BR.femaassess bf 0079.jpg (copy)

Taking a photo of the property with the address for documentation purposes, Seth Bradley, left, and Jason Schneider do damage assessments as FEMA contractors in Ascension Parish on Oct. 18, 2016.

Advocate staff file photo by BILL FEIG

GONZALES — Ascension Parish President Kenny Matassa wants the Parish Council to lend its collective voice to the local leaders already airing opposition to FEMA's plan to begin charging rent to flooded residents still living in the agency's mobile homes.

In an interview Thursday, the parish president called the Federal Emergency Management Agency's plan "crazy" and a "ridiculous" way to treat people still recovering from the August 2016 flood.

"You know, as bad and as hurt as those people are who are not back in their house yet, they like, a dog, they kick you when you are down?" Matassa said. "That's ridiculous."  

Matassa offered the comments Thursday night shortly after he informed the Parish Council he would be presenting them with a resolution to oppose the plan to start charging rent for FEMA manufactured housing units on March 1. He told the council he was waiting to get a formal notification of FEMA's plans and planned to bring a resolution to the council at its next meeting in February.

Matassa's announcement came a day after the East Baton Rouge Parish Metro Council unanimously adopted a resolution calling the plan "unfathomable." Mayor-President Sharon Weston Broome, whose office wrote the resolution the Metro Council adopted, has also voiced opposition to the rent proposal, along with U.S. Rep. Garret Graves, R-Baton Rouge. The Governor's Office is appealing FEMA's decision.

Louisiana politicians call for FEMA to waive rent on trailers, agency to allow some relief

FEMA has agreed to extend the manufactured housing unit program through May 15 but also announced it would start charging rent March 1. Rent will range from $789 per month for a one-bedroom unit to $1,155 for a three-bedroom unit, FEMA has said.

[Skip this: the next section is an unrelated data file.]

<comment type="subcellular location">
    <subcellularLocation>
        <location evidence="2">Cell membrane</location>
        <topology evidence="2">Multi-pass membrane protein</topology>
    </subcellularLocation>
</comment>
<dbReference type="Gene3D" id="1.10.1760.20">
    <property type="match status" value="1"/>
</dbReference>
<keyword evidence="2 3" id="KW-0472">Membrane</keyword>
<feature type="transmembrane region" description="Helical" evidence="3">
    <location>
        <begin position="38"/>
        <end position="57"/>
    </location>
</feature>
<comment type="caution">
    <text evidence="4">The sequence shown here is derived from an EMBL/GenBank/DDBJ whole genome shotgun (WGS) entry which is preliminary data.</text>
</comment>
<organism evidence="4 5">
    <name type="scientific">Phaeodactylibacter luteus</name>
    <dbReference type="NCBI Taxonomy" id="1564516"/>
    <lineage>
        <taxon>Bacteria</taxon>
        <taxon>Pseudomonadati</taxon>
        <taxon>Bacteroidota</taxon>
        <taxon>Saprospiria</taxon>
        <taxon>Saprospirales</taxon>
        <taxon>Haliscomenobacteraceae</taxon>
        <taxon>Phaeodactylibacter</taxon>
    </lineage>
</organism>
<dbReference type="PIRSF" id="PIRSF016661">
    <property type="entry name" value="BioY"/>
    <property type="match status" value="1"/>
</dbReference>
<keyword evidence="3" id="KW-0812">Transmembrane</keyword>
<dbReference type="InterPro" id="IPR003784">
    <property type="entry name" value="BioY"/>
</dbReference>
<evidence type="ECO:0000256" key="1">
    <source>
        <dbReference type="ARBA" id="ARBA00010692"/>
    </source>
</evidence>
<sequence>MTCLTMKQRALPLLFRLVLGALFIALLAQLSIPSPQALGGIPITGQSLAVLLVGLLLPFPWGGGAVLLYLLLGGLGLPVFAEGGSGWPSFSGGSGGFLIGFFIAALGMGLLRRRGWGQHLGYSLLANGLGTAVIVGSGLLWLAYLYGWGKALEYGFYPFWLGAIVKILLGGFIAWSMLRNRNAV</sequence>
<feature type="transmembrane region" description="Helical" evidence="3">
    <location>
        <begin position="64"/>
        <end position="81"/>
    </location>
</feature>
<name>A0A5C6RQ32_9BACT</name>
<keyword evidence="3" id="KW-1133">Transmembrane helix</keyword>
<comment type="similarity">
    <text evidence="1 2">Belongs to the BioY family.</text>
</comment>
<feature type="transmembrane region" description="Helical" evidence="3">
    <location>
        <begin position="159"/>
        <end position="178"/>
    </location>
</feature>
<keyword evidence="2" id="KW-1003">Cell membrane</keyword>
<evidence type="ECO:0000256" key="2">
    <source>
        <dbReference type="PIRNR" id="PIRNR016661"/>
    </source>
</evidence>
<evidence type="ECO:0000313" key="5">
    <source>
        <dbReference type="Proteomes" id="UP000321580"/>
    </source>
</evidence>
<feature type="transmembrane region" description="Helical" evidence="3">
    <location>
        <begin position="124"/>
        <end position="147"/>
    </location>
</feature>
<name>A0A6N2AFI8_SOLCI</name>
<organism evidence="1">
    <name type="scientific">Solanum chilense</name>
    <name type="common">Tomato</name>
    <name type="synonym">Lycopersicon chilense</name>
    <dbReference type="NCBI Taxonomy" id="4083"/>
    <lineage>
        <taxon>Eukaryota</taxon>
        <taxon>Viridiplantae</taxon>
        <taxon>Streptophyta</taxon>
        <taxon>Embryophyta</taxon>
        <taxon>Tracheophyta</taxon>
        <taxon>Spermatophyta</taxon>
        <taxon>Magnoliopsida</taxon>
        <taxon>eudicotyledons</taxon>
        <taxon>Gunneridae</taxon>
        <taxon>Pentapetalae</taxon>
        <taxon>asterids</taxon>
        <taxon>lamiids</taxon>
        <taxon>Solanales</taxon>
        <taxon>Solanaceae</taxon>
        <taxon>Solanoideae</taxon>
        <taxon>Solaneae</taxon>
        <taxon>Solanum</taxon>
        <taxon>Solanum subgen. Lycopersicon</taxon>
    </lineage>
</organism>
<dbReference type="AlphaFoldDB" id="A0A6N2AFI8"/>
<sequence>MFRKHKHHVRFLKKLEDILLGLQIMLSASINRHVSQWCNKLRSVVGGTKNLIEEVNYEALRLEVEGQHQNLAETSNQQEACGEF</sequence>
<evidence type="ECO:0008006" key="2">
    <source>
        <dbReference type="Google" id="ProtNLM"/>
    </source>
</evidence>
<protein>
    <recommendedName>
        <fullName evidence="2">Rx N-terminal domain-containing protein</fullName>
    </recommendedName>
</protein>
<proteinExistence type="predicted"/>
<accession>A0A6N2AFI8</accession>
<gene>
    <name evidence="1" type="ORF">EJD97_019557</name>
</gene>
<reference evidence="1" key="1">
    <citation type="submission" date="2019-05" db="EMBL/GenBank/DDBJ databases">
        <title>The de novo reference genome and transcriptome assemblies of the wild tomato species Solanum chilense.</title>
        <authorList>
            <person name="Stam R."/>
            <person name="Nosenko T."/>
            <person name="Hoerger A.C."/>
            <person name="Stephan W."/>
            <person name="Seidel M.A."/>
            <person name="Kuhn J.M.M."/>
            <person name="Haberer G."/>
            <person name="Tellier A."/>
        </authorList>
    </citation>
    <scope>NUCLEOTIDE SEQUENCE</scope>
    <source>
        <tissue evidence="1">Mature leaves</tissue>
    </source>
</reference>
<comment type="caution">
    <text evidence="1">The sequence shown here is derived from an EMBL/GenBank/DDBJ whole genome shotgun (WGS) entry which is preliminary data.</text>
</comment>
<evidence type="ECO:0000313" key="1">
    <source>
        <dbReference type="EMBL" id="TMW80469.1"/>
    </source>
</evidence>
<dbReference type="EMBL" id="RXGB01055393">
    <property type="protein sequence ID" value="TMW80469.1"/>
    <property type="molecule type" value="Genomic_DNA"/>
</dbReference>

In public statements, FEMA has described the rental fees as a way for residents still working on their permanent housing plan to remain in their mobile homes after they've had 18 months of cost-free housing. 

Though Louisiana is nearly a year and a half removed from the August 2016 flood, more than 44 percent of the households that received mobile homes remain in them, according to a Jan. 10 FEMA tally. FEMA figures suggest 1,930 units are still in the field. While East Baton Rouge has more than half of them, Ascension still has about 215 units.

Ascension Councilman Randy Clouatre, whose St. Amant-area council district was heavily flooded in August 2016 and who also sits on the Restore Louisiana Task Force, said the future of the mobile homes has come up in Task Force meetings recently.

He said he expects the Parish Council will adopt the resolution from the parish president once it's brought forward.

"Oh, we're going to do it. I'm going to make that motion," Clouatre said in an interview.

But he also noted that members of the state's congressional delegation have warned him that "there's deadlines on everything" and that FEMA mobile homes are supposed to be a temporary solution.

Yet he said he was surprised during a community meeting for his district last fall — more than a year after the flood — that some residents "really didn't know what they were going to do," as far as their long-term recovery.

He asserted that FEMA has extended the mobile home program for other areas affected by disaster and said his question for federal officials remains this: Which one of them is going to be the first to kick a parent with two children out of their mobile home.

"What are you going to do, you know," he said.    

Follow David J. Mitchell on Twitter, @NewsieDave.